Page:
Trainer Bob Baffert has won the San Vicente Stakes (gr. II) at Santa Anita on nine occasions, and since he’ll be sending out two of the five starters in Sunday’s renewal of the seven-furlong sprint, it stands to reason that he’ll have a strong chance to win a tenth.
Baffert’s two runners are #2 Coliseum and #3 Dessman, the favorites on the morning line at 6-5 and 5-2. At first glance, they loom as the runners to beat, but I can’t say that I’m terribly enthusiastic about playing them at short prices. Coliseum was an eye-catching debut winner at Del Mar in November, but he has a habit of breaking slowly from the starting gate, and he’s also had some trouble relaxing at times. Just look at what happened to him in the one-mile Sham Stakes (gr. III) last month—he blew the start, got rank while racing off the pace, and never really fired from there while finishing sixth of seven.
Dessman was also dominant in his debut, winning a six-furlong sprint at Santa Anita last month by 7 ½ lengths, but that race came back a bit slow on the Beyer and BRIS speed figure scales. He also broke slowly from the starting gate that day, a tendency he’s shown during morning workouts as well.
The problem is, slow starts from Coliseum and Dessman could prove problematic in the San Vicente. There’s rain in the forecast for Sunday at Santa Anita, which could leave the main track sloppy and speed-favoring. Even against a small field, Coliseum and Dessman might not be able to afford poor starts in such conditions—it could put them at a major tactical disadvantage.
Under those circumstances, the speedy sprinter #5 Savagery could be poised for a perfect trip. He was a capable stakes-level sprinter last year, most notably finishing second behind recent Robert B. Lewis Stakes (gr. III) winner Mucho Gusto in the Bob Hope Stakes (gr. III), and after a couple of uninspiring efforts around two turns, Savagery cut back in trip for a six-furlong allowance race at Santa Anita last month and romped to victory by 3 ½ lengths over a wet-fast, sealed track. Yes, he benefited from carving out modest fractions over a speed-favoring track, but if similar conditions are present on Sunday, who’s to say Savagery won’t capitalize yet again?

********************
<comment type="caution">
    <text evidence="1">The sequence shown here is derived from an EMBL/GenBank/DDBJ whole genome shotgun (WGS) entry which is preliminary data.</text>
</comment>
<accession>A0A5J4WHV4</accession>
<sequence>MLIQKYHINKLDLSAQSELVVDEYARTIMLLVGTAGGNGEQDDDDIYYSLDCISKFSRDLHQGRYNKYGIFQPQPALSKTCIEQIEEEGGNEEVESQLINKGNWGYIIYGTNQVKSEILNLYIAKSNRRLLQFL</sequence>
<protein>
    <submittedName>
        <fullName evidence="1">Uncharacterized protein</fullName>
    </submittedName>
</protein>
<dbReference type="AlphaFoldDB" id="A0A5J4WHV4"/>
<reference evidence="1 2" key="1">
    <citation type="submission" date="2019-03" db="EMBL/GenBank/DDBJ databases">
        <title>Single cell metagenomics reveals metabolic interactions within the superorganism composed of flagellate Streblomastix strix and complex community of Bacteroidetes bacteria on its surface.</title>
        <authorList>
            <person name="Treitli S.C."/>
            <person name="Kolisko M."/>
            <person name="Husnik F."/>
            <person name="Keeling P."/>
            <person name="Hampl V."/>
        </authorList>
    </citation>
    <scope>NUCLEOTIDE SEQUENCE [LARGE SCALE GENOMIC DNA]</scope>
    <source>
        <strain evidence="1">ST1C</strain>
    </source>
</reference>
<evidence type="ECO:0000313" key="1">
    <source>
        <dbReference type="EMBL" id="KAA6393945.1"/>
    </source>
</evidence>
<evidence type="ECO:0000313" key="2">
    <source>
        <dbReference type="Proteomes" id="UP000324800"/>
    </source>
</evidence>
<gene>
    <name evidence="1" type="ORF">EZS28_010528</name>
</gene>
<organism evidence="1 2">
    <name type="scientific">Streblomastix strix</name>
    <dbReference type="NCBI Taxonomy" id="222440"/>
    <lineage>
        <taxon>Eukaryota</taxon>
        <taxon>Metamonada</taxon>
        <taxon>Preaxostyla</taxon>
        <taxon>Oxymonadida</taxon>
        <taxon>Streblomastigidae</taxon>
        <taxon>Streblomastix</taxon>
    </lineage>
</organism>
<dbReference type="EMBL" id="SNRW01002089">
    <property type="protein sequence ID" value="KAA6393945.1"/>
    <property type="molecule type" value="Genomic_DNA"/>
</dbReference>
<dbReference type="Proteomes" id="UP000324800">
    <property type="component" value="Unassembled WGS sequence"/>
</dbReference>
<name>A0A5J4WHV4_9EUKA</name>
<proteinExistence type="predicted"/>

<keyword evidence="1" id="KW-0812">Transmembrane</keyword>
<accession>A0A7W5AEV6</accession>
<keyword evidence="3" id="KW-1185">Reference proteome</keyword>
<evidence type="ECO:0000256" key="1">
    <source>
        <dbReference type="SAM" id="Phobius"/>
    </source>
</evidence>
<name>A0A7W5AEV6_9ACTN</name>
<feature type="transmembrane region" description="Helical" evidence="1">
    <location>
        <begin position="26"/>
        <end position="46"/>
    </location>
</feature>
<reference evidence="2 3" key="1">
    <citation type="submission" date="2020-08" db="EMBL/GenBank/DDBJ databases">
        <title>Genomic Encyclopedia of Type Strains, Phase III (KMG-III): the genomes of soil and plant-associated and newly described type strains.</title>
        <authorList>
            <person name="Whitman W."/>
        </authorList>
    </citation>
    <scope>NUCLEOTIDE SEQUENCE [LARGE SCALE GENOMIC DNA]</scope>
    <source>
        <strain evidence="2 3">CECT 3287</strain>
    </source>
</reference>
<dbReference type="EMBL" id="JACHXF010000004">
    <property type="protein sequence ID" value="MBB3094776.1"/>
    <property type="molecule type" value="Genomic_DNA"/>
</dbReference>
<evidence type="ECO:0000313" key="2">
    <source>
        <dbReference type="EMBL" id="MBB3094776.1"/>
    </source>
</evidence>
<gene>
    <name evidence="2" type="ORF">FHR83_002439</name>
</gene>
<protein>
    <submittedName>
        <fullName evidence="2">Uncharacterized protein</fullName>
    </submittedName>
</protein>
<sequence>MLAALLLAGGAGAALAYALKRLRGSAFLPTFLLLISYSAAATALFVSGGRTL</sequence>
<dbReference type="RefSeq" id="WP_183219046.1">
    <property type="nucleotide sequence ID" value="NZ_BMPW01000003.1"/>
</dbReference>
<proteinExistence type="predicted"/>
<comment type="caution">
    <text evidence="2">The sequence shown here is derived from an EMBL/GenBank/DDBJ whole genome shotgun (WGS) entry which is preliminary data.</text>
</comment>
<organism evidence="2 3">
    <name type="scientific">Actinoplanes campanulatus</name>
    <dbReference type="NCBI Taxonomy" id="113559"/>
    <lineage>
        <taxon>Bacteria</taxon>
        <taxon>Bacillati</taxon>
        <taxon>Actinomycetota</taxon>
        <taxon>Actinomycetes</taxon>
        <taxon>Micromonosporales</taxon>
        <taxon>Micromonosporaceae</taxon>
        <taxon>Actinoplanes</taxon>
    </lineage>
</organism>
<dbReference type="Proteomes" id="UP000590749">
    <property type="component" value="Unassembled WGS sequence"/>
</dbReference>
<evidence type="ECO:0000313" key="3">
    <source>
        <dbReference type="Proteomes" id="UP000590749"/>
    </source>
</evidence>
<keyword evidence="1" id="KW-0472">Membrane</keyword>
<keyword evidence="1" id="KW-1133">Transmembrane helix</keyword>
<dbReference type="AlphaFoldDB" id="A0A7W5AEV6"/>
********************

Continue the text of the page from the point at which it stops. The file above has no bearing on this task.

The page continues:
#4 Sparky Ville doesn’t have as much early speed as Savagery, but he was every bit as good as that colt last fall, beating him in the Sunny Slope Stakes at Santa Anita before finishing a head behind him in the Bob Hope. If you draw a line through Sparky Ville’s sixth-place finish in the Eddie Logan Stakes on turf in December, it’s hard to knock his form, and as a son of Candy Ride (who sires 21% winners on off tracks), a sloppy racing surface shouldn’t be an issue.
I’ll take a shot against the Baffert runners (particularly Dessman) and play both Savagery and Sparky Ville on top of the exotics: